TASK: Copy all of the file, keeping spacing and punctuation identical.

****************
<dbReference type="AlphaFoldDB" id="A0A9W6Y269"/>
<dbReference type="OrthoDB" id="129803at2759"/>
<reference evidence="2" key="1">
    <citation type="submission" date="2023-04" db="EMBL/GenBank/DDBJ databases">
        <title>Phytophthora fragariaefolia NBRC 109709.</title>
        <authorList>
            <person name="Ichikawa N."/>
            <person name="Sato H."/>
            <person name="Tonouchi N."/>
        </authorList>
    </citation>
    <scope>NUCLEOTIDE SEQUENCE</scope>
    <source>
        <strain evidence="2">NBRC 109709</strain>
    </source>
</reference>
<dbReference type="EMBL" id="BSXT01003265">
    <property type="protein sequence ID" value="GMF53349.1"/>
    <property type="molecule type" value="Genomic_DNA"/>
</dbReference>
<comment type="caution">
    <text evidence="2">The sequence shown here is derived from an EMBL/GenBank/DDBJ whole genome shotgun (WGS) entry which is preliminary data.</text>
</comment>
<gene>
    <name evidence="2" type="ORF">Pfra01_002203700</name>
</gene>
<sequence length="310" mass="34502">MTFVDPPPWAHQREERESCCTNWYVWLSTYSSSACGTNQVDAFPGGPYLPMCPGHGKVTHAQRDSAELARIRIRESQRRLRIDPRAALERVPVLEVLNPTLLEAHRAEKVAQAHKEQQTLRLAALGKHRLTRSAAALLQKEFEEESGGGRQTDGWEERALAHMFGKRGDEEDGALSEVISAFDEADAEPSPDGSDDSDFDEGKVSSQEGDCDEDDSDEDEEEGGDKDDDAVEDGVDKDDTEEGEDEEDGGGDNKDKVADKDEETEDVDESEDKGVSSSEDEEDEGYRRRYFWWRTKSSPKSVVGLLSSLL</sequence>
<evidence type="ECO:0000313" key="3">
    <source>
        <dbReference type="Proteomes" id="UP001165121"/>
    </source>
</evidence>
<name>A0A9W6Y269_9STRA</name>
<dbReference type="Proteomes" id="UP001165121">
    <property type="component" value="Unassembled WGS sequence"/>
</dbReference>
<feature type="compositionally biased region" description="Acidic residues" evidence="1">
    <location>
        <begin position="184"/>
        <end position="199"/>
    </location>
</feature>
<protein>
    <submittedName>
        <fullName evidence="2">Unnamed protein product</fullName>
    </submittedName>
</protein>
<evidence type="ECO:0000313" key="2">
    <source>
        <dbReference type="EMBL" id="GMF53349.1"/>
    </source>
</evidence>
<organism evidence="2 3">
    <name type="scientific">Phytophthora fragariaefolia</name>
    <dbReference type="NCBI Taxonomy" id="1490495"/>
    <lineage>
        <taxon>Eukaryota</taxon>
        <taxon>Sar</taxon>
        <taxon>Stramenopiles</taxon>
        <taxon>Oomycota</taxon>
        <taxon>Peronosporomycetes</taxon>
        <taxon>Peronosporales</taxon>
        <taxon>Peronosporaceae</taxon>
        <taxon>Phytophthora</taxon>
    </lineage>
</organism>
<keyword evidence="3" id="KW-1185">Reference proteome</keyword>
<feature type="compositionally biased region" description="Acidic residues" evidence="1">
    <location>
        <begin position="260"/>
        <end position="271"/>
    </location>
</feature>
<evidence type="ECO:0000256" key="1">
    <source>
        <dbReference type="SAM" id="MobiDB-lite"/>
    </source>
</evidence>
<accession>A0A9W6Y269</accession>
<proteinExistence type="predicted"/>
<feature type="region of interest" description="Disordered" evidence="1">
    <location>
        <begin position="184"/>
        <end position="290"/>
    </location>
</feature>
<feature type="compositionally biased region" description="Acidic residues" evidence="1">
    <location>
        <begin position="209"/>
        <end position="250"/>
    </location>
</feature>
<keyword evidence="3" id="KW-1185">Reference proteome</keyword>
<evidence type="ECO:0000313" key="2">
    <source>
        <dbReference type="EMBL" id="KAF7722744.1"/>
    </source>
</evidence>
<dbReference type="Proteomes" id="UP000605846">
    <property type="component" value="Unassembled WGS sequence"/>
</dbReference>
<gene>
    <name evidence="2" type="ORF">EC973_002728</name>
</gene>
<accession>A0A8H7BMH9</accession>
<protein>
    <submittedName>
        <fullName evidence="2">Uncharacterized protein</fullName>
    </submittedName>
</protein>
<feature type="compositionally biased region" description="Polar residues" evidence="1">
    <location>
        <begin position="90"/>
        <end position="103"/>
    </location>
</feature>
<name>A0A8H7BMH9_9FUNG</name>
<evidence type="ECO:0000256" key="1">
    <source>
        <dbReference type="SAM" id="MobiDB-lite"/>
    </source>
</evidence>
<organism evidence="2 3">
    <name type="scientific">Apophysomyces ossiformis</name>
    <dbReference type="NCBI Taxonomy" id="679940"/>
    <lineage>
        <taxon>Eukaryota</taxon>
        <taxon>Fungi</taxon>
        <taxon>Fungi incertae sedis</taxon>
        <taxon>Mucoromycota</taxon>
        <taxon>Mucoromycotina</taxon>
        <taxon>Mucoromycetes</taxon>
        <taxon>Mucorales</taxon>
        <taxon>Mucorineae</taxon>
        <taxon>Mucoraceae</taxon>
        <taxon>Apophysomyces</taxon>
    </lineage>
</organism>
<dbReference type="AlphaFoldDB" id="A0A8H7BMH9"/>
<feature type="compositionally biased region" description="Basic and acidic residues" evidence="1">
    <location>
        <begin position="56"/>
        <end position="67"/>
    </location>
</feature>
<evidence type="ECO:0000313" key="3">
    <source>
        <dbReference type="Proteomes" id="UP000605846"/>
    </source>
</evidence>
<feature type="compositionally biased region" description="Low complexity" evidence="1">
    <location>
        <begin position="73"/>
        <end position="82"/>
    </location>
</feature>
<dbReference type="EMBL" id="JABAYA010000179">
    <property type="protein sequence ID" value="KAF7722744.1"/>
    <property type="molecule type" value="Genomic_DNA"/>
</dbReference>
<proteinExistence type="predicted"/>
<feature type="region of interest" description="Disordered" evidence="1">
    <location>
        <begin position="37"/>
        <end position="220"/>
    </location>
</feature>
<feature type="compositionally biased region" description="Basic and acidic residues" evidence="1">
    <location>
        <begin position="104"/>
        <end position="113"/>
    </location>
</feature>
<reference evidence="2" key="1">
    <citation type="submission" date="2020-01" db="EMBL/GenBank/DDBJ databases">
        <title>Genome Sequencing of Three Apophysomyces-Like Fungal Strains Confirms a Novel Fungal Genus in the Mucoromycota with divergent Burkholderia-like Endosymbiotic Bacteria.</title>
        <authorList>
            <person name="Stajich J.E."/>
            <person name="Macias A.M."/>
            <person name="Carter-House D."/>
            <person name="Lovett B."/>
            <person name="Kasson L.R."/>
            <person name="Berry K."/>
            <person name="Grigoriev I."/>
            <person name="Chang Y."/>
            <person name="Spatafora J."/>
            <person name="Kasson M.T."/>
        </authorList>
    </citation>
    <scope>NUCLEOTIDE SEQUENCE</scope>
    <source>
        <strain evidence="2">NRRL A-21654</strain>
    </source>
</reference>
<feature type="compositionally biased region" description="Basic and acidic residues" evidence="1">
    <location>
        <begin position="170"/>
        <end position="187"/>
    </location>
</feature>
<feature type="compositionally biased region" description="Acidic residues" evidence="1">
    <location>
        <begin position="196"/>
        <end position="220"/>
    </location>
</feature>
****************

<dbReference type="AlphaFoldDB" id="A0A9W6Y269"/>
<dbReference type="OrthoDB" id="129803at2759"/>
<reference evidence="2" key="1">
    <citation type="submission" date="2023-04" db="EMBL/GenBank/DDBJ databases">
        <title>Phytophthora fragariaefolia NBRC 109709.</title>
        <authorList>
            <person name="Ichikawa N."/>
            <person name="Sato H."/>
            <person name="Tonouchi N."/>
        </authorList>
    </citation>
    <scope>NUCLEOTIDE SEQUENCE</scope>
    <source>
        <strain evidence="2">NBRC 109709</strain>
    </source>
</reference>
<dbReference type="EMBL" id="BSXT01003265">
    <property type="protein sequence ID" value="GMF53349.1"/>
    <property type="molecule type" value="Genomic_DNA"/>
</dbReference>
<comment type="caution">
    <text evidence="2">The sequence shown here is derived from an EMBL/GenBank/DDBJ whole genome shotgun (WGS) entry which is preliminary data.</text>
</comment>
<gene>
    <name evidence="2" type="ORF">Pfra01_002203700</name>
</gene>
<sequence length="310" mass="34502">MTFVDPPPWAHQREERESCCTNWYVWLSTYSSSACGTNQVDAFPGGPYLPMCPGHGKVTHAQRDSAELARIRIRESQRRLRIDPRAALERVPVLEVLNPTLLEAHRAEKVAQAHKEQQTLRLAALGKHRLTRSAAALLQKEFEEESGGGRQTDGWEERALAHMFGKRGDEEDGALSEVISAFDEADAEPSPDGSDDSDFDEGKVSSQEGDCDEDDSDEDEEEGGDKDDDAVEDGVDKDDTEEGEDEEDGGGDNKDKVADKDEETEDVDESEDKGVSSSEDEEDEGYRRRYFWWRTKSSPKSVVGLLSSLL</sequence>
<evidence type="ECO:0000313" key="3">
    <source>
        <dbReference type="Proteomes" id="UP001165121"/>
    </source>
</evidence>
<name>A0A9W6Y269_9STRA</name>
<dbReference type="Proteomes" id="UP001165121">
    <property type="component" value="Unassembled WGS sequence"/>
</dbReference>
<feature type="compositionally biased region" description="Acidic residues" evidence="1">
    <location>
        <begin position="184"/>
        <end position="199"/>
    </location>
</feature>
<protein>
    <submittedName>
        <fullName evidence="2">Unnamed protein product</fullName>
    </submittedName>
</protein>
<evidence type="ECO:0000313" key="2">
    <source>
        <dbReference type="EMBL" id="GMF53349.1"/>
    </source>
</evidence>
<organism evidence="2 3">
    <name type="scientific">Phytophthora fragariaefolia</name>
    <dbReference type="NCBI Taxonomy" id="1490495"/>
    <lineage>
        <taxon>Eukaryota</taxon>
        <taxon>Sar</taxon>
        <taxon>Stramenopiles</taxon>
        <taxon>Oomycota</taxon>
        <taxon>Peronosporomycetes</taxon>
        <taxon>Peronosporales</taxon>
        <taxon>Peronosporaceae</taxon>
        <taxon>Phytophthora</taxon>
    </lineage>
</organism>
<keyword evidence="3" id="KW-1185">Reference proteome</keyword>
<feature type="compositionally biased region" description="Acidic residues" evidence="1">
    <location>
        <begin position="260"/>
        <end position="271"/>
    </location>
</feature>
<evidence type="ECO:0000256" key="1">
    <source>
        <dbReference type="SAM" id="MobiDB-lite"/>
    </source>
</evidence>
<accession>A0A9W6Y269</accession>
<proteinExistence type="predicted"/>
<feature type="region of interest" description="Disordered" evidence="1">
    <location>
        <begin position="184"/>
        <end position="290"/>
    </location>
</feature>
<feature type="compositionally biased region" description="Acidic residues" evidence="1">
    <location>
        <begin position="209"/>
        <end position="250"/>
    </location>
</feature>
<keyword evidence="3" id="KW-1185">Reference proteome</keyword>
<evidence type="ECO:0000313" key="2">
    <source>
        <dbReference type="EMBL" id="KAF7722744.1"/>
    </source>
</evidence>
<dbReference type="Proteomes" id="UP000605846">
    <property type="component" value="Unassembled WGS sequence"/>
</dbReference>
<gene>
    <name evidence="2" type="ORF">EC973_002728</name>
</gene>
<accession>A0A8H7BMH9</accession>
<protein>
    <submittedName>
        <fullName evidence="2">Uncharacterized protein</fullName>
    </submittedName>
</protein>
<feature type="compositionally biased region" description="Polar residues" evidence="1">
    <location>
        <begin position="90"/>
        <end position="103"/>
    </location>
</feature>
<name>A0A8H7BMH9_9FUNG</name>
<evidence type="ECO:0000256" key="1">
    <source>
        <dbReference type="SAM" id="MobiDB-lite"/>
    </source>
</evidence>
<organism evidence="2 3">
    <name type="scientific">Apophysomyces ossiformis</name>
    <dbReference type="NCBI Taxonomy" id="679940"/>
    <lineage>
        <taxon>Eukaryota</taxon>
        <taxon>Fungi</taxon>
        <taxon>Fungi incertae sedis</taxon>
        <taxon>Mucoromycota</taxon>
        <taxon>Mucoromycotina</taxon>
        <taxon>Mucoromycetes</taxon>
        <taxon>Mucorales</taxon>
        <taxon>Mucorineae</taxon>
        <taxon>Mucoraceae</taxon>
        <taxon>Apophysomyces</taxon>
    </lineage>
</organism>
<dbReference type="AlphaFoldDB" id="A0A8H7BMH9"/>
<feature type="compositionally biased region" description="Basic and acidic residues" evidence="1">
    <location>
        <begin position="56"/>
        <end position="67"/>
    </location>
</feature>
<evidence type="ECO:0000313" key="3">
    <source>
        <dbReference type="Proteomes" id="UP000605846"/>
    </source>
</evidence>
<feature type="compositionally biased region" description="Low complexity" evidence="1">
    <location>
        <begin position="73"/>
        <end position="82"/>
    </location>
</feature>
<dbReference type="EMBL" id="JABAYA010000179">
    <property type="protein sequence ID" value="KAF7722744.1"/>
    <property type="molecule type" value="Genomic_DNA"/>
</dbReference>
<proteinExistence type="predicted"/>
<feature type="region of interest" description="Disordered" evidence="1">
    <location>
        <begin position="37"/>
        <end position="220"/>
    </location>
</feature>
<feature type="compositionally biased region" description="Basic and acidic residues" evidence="1">
    <location>
        <begin position="104"/>
        <end position="113"/>
    </location>
</feature>
<reference evidence="2" key="1">
    <citation type="submission" date="2020-01" db="EMBL/GenBank/DDBJ databases">
        <title>Genome Sequencing of Three Apophysomyces-Like Fungal Strains Confirms a Novel Fungal Genus in the Mucoromycota with divergent Burkholderia-like Endosymbiotic Bacteria.</title>
        <authorList>
            <person name="Stajich J.E."/>
            <person name="Macias A.M."/>
            <person name="Carter-House D."/>
            <person name="Lovett B."/>
            <person name="Kasson L.R."/>
            <person name="Berry K."/>
            <person name="Grigoriev I."/>
            <person name="Chang Y."/>
            <person name="Spatafora J."/>
            <person name="Kasson M.T."/>
        </authorList>
    </citation>
    <scope>NUCLEOTIDE SEQUENCE</scope>
    <source>
        <strain evidence="2">NRRL A-21654</strain>
    </source>
</reference>
<feature type="compositionally biased region" description="Basic and acidic residues" evidence="1">
    <location>
        <begin position="170"/>
        <end position="187"/>
    </location>
</feature>
<feature type="compositionally biased region" description="Acidic residues" evidence="1">
    <location>
        <begin position="196"/>
        <end position="220"/>
    </location>
</feature>